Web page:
Are Oilfield Suppliers, Contractors Expected to Make Profit?

The answer to this rather simple question depends on whom you ask. Take the stakeholders of supplier or contractor companies, for example. A company has three sets of stakeholders: investors, employees and customers. I think it is obvious that two of the stakeholders, investors and employees, expect the company to make a profit.

Oilfield suppliers and contractors may have several important measurement criteria, such as safety performance, environmental sustainability and increasing the size of their capital asset base, but being a profitable company is the number one expectation of these stakeholders.

Profit certainly influences the company's stock price and is the basis of employee compensation.

How would the third stakeholder, the customer, answer the question about profitability? Unfortunately, I think their answer would be "not necessarily."

While most customers want their suppliers to stay in business, many customers are not motivated to contribute to their supplier's profit. In fact, they may feel that the supplier's profitability negatively impacts their own profitability requirements. Here lies the dilemma.

I do not feel there is a conspiracy by oil companies to drive oilfield suppliers and contractors out of business. In fact, the opposite is true. We can see the oil companies (operators) taking positive steps to try and ensure the future viability of some suppliers and contractors.

However, it is also true there is a concerted effort by the operators to reduce their costs.

Operator cost reduction efforts take many forms, including competitive bidding, passing risks on to suppliers, implementing contractual terms and conditions that are more favorable to the oil company, and developing "alliances" where the oil company receives better service at a lower price.

In fact, buyer practices such as these are common in most industries. Unfortunately, in the oil patch, we may be approaching the point where some suppliers and contractors can no longer be profitable and the point at which many companies engaged in this business will cease to exist.

While this is Economics 101, it may not be fully appreciated by many oil and gas companies. As enough of the suppliers and contractors merge or disappear, supply-and-demand economics will swing to the supplier side and operator costs will increase.

Market shifts such as this are normal and generally healthy in most industries, but the speed of the shifts within our industry have not been healthy, and future cost increases will be dramatic.

Operators are focused on reducing cost. There are a number of drivers for this, but many of them result in lower supplier/contractor profit.

These include the following:

Operator Cost-Cutting. All companies strive to reduce their costs and the oil companies are no exception. No matter how profitable any company is, there is always a consistent focus on doing better. One common way to do this is to reduce the prices paid to suppliers.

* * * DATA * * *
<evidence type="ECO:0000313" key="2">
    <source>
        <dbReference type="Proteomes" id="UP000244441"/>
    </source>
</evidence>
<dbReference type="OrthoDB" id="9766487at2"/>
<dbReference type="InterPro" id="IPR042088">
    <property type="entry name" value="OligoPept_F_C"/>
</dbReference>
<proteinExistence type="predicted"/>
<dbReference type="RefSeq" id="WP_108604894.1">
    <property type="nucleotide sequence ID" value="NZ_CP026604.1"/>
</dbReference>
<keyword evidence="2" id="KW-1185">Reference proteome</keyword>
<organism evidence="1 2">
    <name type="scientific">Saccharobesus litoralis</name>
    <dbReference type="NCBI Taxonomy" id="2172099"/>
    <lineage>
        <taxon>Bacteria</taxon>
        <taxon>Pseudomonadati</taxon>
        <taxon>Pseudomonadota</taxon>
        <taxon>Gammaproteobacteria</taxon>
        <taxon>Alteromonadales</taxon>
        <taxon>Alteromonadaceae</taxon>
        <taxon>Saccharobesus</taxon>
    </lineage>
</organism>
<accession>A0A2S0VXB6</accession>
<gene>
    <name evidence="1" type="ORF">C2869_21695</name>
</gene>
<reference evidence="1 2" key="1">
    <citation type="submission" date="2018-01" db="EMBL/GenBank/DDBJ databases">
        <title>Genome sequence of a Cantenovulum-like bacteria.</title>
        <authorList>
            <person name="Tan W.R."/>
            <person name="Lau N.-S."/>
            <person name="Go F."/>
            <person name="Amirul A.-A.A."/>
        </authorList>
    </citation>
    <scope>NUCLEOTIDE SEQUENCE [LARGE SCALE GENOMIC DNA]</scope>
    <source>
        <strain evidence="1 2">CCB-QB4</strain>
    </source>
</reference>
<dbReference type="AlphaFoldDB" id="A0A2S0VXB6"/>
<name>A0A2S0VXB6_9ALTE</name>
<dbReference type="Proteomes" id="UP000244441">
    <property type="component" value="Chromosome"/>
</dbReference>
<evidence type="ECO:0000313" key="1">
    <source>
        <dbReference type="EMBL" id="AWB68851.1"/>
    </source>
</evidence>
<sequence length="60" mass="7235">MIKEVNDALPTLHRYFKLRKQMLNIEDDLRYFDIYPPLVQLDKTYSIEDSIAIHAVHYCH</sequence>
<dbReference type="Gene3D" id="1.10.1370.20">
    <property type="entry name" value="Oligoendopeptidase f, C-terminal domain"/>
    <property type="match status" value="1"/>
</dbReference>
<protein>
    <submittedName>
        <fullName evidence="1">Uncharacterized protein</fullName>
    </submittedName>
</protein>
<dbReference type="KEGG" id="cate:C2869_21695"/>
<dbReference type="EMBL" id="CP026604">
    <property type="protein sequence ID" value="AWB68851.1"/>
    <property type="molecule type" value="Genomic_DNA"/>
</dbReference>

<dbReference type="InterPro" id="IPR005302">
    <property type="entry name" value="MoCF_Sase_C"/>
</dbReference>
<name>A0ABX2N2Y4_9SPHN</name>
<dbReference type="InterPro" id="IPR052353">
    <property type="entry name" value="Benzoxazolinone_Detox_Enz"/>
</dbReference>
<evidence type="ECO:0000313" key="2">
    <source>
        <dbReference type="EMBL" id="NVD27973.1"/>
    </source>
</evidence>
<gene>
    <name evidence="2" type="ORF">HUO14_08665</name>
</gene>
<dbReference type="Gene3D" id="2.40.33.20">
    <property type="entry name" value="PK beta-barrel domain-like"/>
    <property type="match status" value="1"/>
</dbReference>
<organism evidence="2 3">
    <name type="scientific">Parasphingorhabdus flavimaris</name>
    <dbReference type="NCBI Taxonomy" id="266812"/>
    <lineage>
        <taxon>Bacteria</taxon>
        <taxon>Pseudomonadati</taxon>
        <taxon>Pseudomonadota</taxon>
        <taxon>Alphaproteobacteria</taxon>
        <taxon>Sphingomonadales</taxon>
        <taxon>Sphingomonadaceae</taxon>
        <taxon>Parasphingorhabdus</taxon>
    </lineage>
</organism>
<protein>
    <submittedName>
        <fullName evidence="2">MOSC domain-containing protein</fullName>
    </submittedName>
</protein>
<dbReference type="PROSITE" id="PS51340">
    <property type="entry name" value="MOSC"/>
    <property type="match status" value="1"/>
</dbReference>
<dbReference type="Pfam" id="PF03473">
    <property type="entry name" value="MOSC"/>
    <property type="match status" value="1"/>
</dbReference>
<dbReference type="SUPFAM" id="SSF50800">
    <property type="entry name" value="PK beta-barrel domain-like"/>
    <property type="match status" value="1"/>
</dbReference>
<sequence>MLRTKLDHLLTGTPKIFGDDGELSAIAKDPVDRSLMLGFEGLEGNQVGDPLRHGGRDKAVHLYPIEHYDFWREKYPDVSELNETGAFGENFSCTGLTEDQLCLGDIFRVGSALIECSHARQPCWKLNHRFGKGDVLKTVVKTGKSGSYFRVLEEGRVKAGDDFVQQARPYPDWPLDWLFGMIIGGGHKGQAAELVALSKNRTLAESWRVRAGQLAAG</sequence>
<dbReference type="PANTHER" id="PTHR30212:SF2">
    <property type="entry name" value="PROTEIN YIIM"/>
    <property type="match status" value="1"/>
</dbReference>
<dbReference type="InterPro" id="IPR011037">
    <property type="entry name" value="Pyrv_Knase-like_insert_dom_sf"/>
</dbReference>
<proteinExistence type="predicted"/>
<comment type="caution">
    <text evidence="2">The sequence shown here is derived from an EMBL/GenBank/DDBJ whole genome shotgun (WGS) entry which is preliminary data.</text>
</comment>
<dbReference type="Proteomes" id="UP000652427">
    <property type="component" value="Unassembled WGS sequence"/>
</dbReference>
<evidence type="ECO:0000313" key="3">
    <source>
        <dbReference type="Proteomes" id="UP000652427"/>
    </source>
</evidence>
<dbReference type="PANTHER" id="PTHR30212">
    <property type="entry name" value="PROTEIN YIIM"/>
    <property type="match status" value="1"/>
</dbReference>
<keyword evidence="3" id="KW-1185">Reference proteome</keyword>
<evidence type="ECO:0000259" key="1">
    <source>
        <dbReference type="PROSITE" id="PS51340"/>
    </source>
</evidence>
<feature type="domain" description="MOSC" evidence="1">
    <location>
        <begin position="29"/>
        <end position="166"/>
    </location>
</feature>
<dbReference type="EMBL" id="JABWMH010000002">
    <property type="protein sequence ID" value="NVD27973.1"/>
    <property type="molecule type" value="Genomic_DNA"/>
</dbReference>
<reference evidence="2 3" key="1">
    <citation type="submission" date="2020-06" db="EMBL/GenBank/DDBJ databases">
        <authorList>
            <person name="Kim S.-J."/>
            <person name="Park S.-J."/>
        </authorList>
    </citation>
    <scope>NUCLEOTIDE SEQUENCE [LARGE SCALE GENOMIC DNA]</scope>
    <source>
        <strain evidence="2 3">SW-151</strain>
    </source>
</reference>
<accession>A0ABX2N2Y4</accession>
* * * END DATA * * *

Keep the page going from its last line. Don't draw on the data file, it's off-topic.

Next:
Operator Mergers. There is less competition on the operator side of the business today because of recent mergers by the major oil companies. The sheer size of the resulting companies also makes it difficult for start-up operator entities to survive, much less prosper.

The number of offshore projects is still about the same, but the number of operators working in an area has been greatly reduced. The Gulf of Mexico gives us an excellent example of this market contraction. If a supplier was not among the fortunate few that landed one of the recent GOM supplier or contractor frame agreements, the supplier's ability to maintain a business base in the GOM will be more difficult.

Downsizing/Re-engineering. As operator employees are put under pressure by downsizing and re-engineering, these employees then put similar pressures on their suppliers. This not only drives cost-cutting, but promotes risk aversion by oil company personnel. They, therefore, try to push these risks on contractors.

Operators, over the last few years, have developed a culture where the suppliers and contractors are expendable. This culture is detrimental to the long-term health of our industry.

Turnkey Contracting. This has become much more common recently and has allowed oil companies to place increasing responsibility for large projects on contractors.

Unfortunately, there has been more supply than demand, so contractors have been willing to take on more risk and have accepted lower profits in order to obtain work.

Several major contractors have suffered financially to the point that they have publicly announced that they have stopped or significantly restricted turnkey contracting for large projects.

Companies that have expressed these concerns include McDermott, Halliburton and Stolt.

Partner Pressures. While many operators are willing to pay for better service, improved safety performance, in-country support facilities, etc., they still must have the approval of their partners in order to award the work.

It has been my experience that any time multiple companies are involved, particularly national oil companies, the low bidder is generally awarded the job. This is generally after a technical review where all suppliers are vetted to make sure they can supply the appropriate equipment.